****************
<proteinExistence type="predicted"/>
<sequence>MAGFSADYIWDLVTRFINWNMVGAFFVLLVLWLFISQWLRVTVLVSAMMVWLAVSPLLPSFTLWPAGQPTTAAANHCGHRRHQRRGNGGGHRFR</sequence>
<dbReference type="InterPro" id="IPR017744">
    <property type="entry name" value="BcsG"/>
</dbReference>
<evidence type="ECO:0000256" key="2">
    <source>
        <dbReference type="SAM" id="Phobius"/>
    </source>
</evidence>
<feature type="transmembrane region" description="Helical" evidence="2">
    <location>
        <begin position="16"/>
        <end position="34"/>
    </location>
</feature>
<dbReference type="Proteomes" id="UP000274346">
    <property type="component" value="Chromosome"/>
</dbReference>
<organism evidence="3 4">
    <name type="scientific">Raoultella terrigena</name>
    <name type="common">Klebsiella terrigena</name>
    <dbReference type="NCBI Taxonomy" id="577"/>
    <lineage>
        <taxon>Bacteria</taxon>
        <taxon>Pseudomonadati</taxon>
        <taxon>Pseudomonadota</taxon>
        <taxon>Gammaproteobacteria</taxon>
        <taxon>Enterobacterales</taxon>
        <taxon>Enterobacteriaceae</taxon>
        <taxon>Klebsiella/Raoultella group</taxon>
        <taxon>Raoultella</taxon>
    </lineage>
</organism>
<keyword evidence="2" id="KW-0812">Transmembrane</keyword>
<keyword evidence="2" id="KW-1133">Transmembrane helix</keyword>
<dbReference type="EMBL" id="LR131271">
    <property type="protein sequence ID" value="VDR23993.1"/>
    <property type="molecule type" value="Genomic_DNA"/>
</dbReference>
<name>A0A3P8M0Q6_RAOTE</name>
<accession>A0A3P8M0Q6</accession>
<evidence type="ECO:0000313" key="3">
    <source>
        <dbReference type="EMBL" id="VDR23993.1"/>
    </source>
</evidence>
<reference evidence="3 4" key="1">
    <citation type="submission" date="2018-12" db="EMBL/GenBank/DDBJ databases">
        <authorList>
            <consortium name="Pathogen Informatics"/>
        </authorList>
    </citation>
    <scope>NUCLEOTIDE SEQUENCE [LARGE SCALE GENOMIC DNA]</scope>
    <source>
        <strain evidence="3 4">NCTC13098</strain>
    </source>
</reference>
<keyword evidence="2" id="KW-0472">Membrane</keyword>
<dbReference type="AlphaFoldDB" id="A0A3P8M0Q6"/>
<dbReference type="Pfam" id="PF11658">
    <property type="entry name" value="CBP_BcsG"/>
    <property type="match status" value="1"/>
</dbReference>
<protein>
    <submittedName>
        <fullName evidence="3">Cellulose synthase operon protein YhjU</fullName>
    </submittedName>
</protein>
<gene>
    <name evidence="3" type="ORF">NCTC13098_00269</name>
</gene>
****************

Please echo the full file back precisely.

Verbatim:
<proteinExistence type="predicted"/>
<sequence>MAGFSADYIWDLVTRFINWNMVGAFFVLLVLWLFISQWLRVTVLVSAMMVWLAVSPLLPSFTLWPAGQPTTAAANHCGHRRHQRRGNGGGHRFR</sequence>
<dbReference type="InterPro" id="IPR017744">
    <property type="entry name" value="BcsG"/>
</dbReference>
<evidence type="ECO:0000256" key="2">
    <source>
        <dbReference type="SAM" id="Phobius"/>
    </source>
</evidence>
<feature type="transmembrane region" description="Helical" evidence="2">
    <location>
        <begin position="16"/>
        <end position="34"/>
    </location>
</feature>
<dbReference type="Proteomes" id="UP000274346">
    <property type="component" value="Chromosome"/>
</dbReference>
<organism evidence="3 4">
    <name type="scientific">Raoultella terrigena</name>
    <name type="common">Klebsiella terrigena</name>
    <dbReference type="NCBI Taxonomy" id="577"/>
    <lineage>
        <taxon>Bacteria</taxon>
        <taxon>Pseudomonadati</taxon>
        <taxon>Pseudomonadota</taxon>
        <taxon>Gammaproteobacteria</taxon>
        <taxon>Enterobacterales</taxon>
        <taxon>Enterobacteriaceae</taxon>
        <taxon>Klebsiella/Raoultella group</taxon>
        <taxon>Raoultella</taxon>
    </lineage>
</organism>
<keyword evidence="2" id="KW-0812">Transmembrane</keyword>
<keyword evidence="2" id="KW-1133">Transmembrane helix</keyword>
<dbReference type="EMBL" id="LR131271">
    <property type="protein sequence ID" value="VDR23993.1"/>
    <property type="molecule type" value="Genomic_DNA"/>
</dbReference>
<name>A0A3P8M0Q6_RAOTE</name>
<accession>A0A3P8M0Q6</accession>
<evidence type="ECO:0000313" key="3">
    <source>
        <dbReference type="EMBL" id="VDR23993.1"/>
    </source>
</evidence>
<reference evidence="3 4" key="1">
    <citation type="submission" date="2018-12" db="EMBL/GenBank/DDBJ databases">
        <authorList>
            <consortium name="Pathogen Informatics"/>
        </authorList>
    </citation>
    <scope>NUCLEOTIDE SEQUENCE [LARGE SCALE GENOMIC DNA]</scope>
    <source>
        <strain evidence="3 4">NCTC13098</strain>
    </source>
</reference>
<keyword evidence="2" id="KW-0472">Membrane</keyword>
<dbReference type="AlphaFoldDB" id="A0A3P8M0Q6"/>
<dbReference type="Pfam" id="PF11658">
    <property type="entry name" value="CBP_BcsG"/>
    <property type="match status" value="1"/>
</dbReference>
<protein>
    <submittedName>
        <fullName evidence="3">Cellulose synthase operon protein YhjU</fullName>
    </submittedName>
</protein>
<gene>
    <name evidence="3" type="ORF">NCTC13098_00269</name>
</gene>